After many months of extensive discovery activities, the action took a drastic turn in March 2008 when BCBNC disingenuously announced that it had “discovered” that the counterclaims were enjoined by a class action settlement in Florida.  See Love v. Blue Cross & Blue Shield Ass’n, No. 03-21296-CIV-MORENO, 2008 WL 4097607 (S.D. Fla. Sept. 4, 2008) (the Love Case and the Love Court). The class action was founded on allegations quite similar to those made in Defendants’ counterclaims. The Love complaint alleged that BCBSNC and other Blue Cross entities had adopted business practices intended to systematically deny, reduce, or delay payments to medical providers in order to reduce the insurers’ operating costs. Notice of the proposed Love settlement had been given to the putative class members on July 27, 2007. The notice described the class action, the claims, and the proposed settlement. It also described the process by which a party could “opt-out” of the settlement and pursue its claims independently. Defendants, but not their attorneys, received the Love notice. Being in bankruptcy and engaged in voracious litigation with BCBSNC in this forum, Defendants failed to appreciate its significance. The opt out period expired on September 24, 2007 without Defendants taking the steps necessary to preserve their counterclaims, participate in the Love settlement, or even realize that action was required.
After announcing its “discovery,” BCBSNC sought aid of the Love Court, asking it to enforce the injunction against Defendants. The Love Court obliged, holding that eight of the ten counterclaims were related to the Love “fee for service claims” which had been settled and enjoined by the class action. However, two of the counterclaims, defamation and tortious interference with a business relationship, were permitted to go forward in bankruptcy court. The defamation claim asserted that BCBSNC had made untrue, disparaging statements about Defendants to the North Carolina Medical Board and the Center for Disease Control (the CDC). The tortious interference cause asserted that BCBSNC had influenced a Medical Board action against Dr. Jemsek that resulted in the suspension of his medical license. The Love Court concluded that these two claims were not related to any “fee for service claim,” meaning they fell outside the Love settlement and injunction. Love, at *8. Defendants appealed the Love Court’s injunction to the Eleventh Circuit Court of Appeals and lost. See Thomas, et al. v. Blue Cross and Blue Shield Assn., et al., 333 F. App’x 414 (11th Cir. 2009) (unpublished)).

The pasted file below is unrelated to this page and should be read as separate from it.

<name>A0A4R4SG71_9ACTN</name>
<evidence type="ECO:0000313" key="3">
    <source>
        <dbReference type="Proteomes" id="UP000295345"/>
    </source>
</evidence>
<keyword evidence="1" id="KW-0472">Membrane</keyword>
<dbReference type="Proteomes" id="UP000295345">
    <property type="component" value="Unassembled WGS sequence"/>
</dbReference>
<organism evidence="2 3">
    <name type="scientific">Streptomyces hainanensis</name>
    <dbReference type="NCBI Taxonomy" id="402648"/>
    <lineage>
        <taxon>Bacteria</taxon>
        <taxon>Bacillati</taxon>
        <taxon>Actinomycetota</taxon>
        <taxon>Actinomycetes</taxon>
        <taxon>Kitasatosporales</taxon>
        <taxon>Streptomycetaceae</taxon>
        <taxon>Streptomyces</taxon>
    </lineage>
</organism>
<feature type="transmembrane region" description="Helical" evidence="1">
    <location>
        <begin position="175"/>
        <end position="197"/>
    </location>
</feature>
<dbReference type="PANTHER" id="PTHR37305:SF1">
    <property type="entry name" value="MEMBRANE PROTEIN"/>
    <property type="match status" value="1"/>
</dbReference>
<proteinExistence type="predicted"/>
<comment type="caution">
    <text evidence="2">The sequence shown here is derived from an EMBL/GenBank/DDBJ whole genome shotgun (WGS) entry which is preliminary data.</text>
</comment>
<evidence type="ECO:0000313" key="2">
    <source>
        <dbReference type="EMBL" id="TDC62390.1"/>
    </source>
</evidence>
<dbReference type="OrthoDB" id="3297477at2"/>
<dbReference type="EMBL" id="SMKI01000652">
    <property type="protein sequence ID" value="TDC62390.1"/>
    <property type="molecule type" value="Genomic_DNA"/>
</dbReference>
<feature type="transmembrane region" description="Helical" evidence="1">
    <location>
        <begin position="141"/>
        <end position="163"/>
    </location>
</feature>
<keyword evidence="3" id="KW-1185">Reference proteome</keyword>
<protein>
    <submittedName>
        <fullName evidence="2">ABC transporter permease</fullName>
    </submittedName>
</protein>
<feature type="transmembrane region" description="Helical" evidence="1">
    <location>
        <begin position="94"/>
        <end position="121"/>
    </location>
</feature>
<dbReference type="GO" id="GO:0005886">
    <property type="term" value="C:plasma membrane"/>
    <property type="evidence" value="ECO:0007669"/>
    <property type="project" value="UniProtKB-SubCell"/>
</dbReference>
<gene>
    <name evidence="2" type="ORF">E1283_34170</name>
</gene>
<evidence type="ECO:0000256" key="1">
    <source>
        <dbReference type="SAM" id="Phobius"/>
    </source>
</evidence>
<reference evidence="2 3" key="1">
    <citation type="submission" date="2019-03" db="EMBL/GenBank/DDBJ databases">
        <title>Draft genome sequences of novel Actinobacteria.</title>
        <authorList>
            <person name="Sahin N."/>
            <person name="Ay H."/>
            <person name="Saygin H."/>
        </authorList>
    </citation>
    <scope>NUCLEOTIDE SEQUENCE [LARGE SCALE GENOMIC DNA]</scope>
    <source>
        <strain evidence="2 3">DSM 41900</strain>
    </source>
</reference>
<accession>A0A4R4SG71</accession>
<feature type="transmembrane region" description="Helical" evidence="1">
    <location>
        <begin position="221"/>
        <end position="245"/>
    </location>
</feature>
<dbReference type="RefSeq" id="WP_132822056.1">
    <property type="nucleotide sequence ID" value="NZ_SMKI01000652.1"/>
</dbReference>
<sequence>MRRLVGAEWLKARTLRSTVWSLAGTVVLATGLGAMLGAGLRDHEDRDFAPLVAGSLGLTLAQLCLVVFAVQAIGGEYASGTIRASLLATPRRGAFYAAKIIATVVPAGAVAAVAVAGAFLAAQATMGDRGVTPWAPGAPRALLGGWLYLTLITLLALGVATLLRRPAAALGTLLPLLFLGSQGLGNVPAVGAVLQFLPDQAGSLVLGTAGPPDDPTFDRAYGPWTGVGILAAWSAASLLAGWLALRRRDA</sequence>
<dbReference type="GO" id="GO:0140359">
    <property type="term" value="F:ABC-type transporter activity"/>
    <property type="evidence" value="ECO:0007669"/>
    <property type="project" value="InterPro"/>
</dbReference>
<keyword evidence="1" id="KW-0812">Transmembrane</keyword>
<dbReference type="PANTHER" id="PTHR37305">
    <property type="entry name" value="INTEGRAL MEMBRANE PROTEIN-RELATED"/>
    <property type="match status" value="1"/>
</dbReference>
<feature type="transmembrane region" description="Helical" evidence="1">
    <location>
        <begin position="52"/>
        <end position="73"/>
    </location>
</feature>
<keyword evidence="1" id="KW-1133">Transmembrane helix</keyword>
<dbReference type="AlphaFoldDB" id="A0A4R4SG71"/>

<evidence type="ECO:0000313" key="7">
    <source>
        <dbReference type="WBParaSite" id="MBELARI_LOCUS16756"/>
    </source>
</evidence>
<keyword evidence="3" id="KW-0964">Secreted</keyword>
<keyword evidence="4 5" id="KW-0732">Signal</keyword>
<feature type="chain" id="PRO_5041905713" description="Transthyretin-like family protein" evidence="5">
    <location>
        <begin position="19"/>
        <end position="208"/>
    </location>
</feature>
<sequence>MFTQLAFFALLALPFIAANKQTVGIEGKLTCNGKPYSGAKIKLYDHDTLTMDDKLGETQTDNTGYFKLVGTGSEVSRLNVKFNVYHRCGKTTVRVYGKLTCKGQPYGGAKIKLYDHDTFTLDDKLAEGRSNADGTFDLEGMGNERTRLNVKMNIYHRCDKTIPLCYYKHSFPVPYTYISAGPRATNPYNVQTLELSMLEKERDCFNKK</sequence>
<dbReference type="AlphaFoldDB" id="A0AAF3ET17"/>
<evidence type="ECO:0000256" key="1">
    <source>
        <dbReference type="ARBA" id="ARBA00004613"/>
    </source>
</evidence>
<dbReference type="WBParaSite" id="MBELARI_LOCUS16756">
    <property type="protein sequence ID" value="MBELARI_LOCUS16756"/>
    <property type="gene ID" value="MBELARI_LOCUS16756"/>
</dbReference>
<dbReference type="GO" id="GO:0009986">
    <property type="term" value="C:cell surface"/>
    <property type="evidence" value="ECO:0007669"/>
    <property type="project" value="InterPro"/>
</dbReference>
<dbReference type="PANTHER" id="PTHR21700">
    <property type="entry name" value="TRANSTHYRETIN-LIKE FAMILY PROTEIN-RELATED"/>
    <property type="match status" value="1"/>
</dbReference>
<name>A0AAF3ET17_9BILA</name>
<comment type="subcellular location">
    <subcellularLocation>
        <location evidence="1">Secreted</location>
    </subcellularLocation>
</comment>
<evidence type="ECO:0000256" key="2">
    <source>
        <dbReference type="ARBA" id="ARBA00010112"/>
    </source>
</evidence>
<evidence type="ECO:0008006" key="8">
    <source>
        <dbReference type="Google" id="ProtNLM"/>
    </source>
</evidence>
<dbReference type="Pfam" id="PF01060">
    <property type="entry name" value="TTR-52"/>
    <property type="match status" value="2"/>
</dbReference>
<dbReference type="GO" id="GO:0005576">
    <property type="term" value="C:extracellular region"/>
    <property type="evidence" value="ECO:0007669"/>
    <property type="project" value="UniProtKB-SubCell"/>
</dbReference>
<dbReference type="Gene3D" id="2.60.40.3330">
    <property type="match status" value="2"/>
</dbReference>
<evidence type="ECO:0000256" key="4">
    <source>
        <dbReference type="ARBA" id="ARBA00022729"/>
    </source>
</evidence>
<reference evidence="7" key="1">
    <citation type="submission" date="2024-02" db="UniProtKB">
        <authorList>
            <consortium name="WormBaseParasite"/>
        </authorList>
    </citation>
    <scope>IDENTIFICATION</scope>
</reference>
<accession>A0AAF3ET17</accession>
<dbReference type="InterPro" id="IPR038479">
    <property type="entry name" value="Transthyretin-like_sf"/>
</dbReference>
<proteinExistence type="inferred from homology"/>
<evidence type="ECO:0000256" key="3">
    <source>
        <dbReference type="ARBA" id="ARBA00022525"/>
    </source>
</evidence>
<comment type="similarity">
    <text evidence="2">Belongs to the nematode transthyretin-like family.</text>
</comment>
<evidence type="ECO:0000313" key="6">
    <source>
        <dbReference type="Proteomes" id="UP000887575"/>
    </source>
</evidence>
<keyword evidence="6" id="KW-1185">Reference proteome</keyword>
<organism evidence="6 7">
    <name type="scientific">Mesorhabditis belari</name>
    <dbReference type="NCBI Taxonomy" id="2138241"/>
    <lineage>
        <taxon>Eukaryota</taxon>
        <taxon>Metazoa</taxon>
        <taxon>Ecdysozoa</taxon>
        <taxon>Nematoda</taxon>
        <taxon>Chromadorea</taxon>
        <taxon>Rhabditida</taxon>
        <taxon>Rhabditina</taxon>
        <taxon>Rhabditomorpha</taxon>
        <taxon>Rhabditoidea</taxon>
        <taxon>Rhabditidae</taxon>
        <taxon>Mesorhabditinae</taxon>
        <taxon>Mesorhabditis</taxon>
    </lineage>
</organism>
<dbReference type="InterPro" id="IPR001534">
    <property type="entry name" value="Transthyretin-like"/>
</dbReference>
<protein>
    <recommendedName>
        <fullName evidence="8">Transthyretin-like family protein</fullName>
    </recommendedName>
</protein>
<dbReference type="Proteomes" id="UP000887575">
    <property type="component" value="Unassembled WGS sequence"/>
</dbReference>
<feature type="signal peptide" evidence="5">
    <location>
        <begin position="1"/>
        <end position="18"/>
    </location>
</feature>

As a result, Defendants were compelled to amend their counterclaims on December 17, 2008. See Defendants’ First Amended Counterclaims, Doc. No. 124. The First Amended Counterclaims jettisoned all but the two counterclaims not enjoined, defamation and tortious interference with business relationship.